Introduction: Aspirations and Uncertainties. Childbearing Choices and Work-Life Realities in Europe

  • Livia Sz. Oláh
  • Susanne Fahlén
Part of the Work and Welfare in Europe book series (RECOWE)


Europe is facing a demographic challenge based on the conjuncture of population ageing and a shrinking labour force that in the long run jeopardises economic growth and sustainable development. The current situation is the outcome of three trends: (i) long-term below-replacement level period fertility (that is less than 2.05 children per woman on average); (ii) increasing longevity; and (iii) a growing proportion of people in their late 50s and above in the labour force. While the latter two trends nearly equally apply to every society in Europe, cross-country variations in fertility levels are quite substantial, accelerating population ageing in societies where fertility rates have remained below the critical level of 1.5 children per woman for longer periods (McDonald, 2006; Myrskylä et al., 2009). In addressing country differences in fertility, the importance of the childbearing, female employment and work-life balance policy interplay has been increasingly recognised in contemporary scholarships of the welfare state, economics, gender and demography (see e.g. Castles, 2003; Gornick and Meyers, 2003; Engelhardt et al., 2004; Frejka et al., 2008a; Thévenon and Gauthier, 2011).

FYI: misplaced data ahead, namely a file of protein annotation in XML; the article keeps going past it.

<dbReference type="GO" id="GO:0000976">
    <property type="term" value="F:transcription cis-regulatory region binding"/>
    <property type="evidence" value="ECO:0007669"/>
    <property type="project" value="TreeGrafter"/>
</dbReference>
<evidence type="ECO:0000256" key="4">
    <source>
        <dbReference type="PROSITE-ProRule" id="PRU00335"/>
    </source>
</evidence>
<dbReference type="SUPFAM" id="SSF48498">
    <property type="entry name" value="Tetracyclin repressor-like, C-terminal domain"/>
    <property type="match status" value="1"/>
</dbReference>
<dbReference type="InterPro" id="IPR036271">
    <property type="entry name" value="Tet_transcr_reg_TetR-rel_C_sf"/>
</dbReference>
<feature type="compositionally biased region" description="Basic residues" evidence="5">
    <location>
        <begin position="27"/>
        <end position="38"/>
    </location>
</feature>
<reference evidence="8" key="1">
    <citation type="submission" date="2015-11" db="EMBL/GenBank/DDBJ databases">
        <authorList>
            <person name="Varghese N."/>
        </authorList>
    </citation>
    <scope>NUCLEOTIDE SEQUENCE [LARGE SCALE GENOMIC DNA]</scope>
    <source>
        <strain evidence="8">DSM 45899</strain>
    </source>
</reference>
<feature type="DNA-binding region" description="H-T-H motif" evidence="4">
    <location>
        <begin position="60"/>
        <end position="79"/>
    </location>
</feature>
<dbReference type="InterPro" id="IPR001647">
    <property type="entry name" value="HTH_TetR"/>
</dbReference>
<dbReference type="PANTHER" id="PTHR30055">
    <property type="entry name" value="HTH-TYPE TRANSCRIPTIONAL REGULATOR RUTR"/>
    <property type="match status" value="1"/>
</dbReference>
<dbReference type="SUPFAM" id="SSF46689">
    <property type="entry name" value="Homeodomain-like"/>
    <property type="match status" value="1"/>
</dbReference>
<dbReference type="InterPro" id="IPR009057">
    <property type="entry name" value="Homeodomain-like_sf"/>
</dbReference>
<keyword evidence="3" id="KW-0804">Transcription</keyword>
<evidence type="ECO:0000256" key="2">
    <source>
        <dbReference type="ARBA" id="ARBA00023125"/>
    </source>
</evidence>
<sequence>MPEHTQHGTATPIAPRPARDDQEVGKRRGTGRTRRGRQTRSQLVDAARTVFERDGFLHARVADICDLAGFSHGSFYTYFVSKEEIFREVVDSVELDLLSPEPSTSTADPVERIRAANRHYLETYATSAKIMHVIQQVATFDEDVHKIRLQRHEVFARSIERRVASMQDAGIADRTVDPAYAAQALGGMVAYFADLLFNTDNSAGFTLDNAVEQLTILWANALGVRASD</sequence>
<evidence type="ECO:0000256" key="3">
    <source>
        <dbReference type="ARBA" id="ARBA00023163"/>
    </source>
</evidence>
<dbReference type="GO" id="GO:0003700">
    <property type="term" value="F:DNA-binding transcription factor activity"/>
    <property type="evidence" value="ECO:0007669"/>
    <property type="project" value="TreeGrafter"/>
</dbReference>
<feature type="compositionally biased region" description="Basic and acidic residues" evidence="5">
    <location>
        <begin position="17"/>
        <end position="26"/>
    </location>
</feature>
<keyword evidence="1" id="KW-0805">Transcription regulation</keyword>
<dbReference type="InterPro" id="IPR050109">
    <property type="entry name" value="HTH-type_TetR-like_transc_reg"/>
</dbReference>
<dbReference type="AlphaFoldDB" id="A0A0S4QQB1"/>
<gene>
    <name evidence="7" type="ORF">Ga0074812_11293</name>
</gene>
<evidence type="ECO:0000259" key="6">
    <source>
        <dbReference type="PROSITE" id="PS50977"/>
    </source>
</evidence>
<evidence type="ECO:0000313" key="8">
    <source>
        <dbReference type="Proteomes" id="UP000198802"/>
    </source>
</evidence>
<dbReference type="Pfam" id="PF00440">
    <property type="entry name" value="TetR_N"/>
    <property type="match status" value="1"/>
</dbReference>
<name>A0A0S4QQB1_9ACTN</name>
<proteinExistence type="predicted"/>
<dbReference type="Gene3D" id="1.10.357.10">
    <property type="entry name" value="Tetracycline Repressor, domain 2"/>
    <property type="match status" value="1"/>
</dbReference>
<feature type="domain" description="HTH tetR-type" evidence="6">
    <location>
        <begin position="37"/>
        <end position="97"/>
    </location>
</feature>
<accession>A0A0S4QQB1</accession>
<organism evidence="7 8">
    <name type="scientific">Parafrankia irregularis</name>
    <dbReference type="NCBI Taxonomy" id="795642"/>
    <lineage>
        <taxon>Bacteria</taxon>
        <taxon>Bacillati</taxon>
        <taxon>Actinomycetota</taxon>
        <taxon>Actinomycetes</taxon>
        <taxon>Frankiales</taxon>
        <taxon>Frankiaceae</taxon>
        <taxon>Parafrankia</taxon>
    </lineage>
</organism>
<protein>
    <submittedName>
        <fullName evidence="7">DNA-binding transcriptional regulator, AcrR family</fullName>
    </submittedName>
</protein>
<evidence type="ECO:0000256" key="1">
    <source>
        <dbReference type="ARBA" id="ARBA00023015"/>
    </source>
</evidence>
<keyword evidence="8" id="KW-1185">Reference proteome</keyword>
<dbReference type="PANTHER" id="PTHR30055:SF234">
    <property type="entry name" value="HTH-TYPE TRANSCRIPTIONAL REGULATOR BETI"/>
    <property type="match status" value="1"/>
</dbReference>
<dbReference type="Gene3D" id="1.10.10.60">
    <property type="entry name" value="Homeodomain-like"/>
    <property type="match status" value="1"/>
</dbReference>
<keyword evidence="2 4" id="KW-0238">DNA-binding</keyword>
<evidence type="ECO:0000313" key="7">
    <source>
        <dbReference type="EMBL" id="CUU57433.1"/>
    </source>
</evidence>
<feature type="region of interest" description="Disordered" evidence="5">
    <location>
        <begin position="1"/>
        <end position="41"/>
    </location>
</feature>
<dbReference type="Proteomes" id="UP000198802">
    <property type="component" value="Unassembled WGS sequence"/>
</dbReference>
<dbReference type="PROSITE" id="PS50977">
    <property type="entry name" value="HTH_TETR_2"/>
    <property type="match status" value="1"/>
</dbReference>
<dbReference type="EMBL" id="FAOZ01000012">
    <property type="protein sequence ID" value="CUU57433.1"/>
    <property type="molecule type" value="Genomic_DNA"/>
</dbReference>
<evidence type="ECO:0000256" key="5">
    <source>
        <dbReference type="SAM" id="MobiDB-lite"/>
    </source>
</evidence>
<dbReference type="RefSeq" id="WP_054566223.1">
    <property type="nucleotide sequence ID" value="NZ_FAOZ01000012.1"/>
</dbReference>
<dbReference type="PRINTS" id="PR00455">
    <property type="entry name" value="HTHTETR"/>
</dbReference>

Labour Force Participation Total Fertility Rate Fertility Intention Demographic Research International Social Survey Programme 
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© Livia Sz. Oláh and Susanne Fahlén 2013

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  • Livia Sz. Oláh
  • Susanne Fahlén

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